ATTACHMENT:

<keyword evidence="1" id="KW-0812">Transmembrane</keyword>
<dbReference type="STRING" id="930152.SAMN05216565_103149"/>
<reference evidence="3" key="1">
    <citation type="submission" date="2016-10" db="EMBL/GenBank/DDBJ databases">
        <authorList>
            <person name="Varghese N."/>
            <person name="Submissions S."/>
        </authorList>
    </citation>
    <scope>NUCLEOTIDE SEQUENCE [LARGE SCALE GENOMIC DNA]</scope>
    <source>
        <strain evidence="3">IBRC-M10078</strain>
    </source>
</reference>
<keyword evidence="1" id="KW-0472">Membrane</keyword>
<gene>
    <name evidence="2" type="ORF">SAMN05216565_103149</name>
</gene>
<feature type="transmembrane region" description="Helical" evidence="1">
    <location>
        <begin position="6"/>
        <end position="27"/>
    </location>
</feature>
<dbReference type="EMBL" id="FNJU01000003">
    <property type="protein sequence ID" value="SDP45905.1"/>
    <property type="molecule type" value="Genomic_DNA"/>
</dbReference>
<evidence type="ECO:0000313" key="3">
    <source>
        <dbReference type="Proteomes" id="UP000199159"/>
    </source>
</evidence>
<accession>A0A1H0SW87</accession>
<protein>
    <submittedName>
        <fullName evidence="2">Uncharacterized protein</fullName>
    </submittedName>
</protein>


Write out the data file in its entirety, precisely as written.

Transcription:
<keyword evidence="1" id="KW-0812">Transmembrane</keyword>
<dbReference type="STRING" id="930152.SAMN05216565_103149"/>
<reference evidence="3" key="1">
    <citation type="submission" date="2016-10" db="EMBL/GenBank/DDBJ databases">
        <authorList>
            <person name="Varghese N."/>
            <person name="Submissions S."/>
        </authorList>
    </citation>
    <scope>NUCLEOTIDE SEQUENCE [LARGE SCALE GENOMIC DNA]</scope>
    <source>
        <strain evidence="3">IBRC-M10078</strain>
    </source>
</reference>
<keyword evidence="1" id="KW-0472">Membrane</keyword>
<gene>
    <name evidence="2" type="ORF">SAMN05216565_103149</name>
</gene>
<feature type="transmembrane region" description="Helical" evidence="1">
    <location>
        <begin position="6"/>
        <end position="27"/>
    </location>
</feature>
<dbReference type="EMBL" id="FNJU01000003">
    <property type="protein sequence ID" value="SDP45905.1"/>
    <property type="molecule type" value="Genomic_DNA"/>
</dbReference>
<evidence type="ECO:0000313" key="3">
    <source>
        <dbReference type="Proteomes" id="UP000199159"/>
    </source>
</evidence>
<accession>A0A1H0SW87</accession>
<protein>
    <submittedName>
        <fullName evidence="2">Uncharacterized protein</fullName>
    </submittedName>
</protein>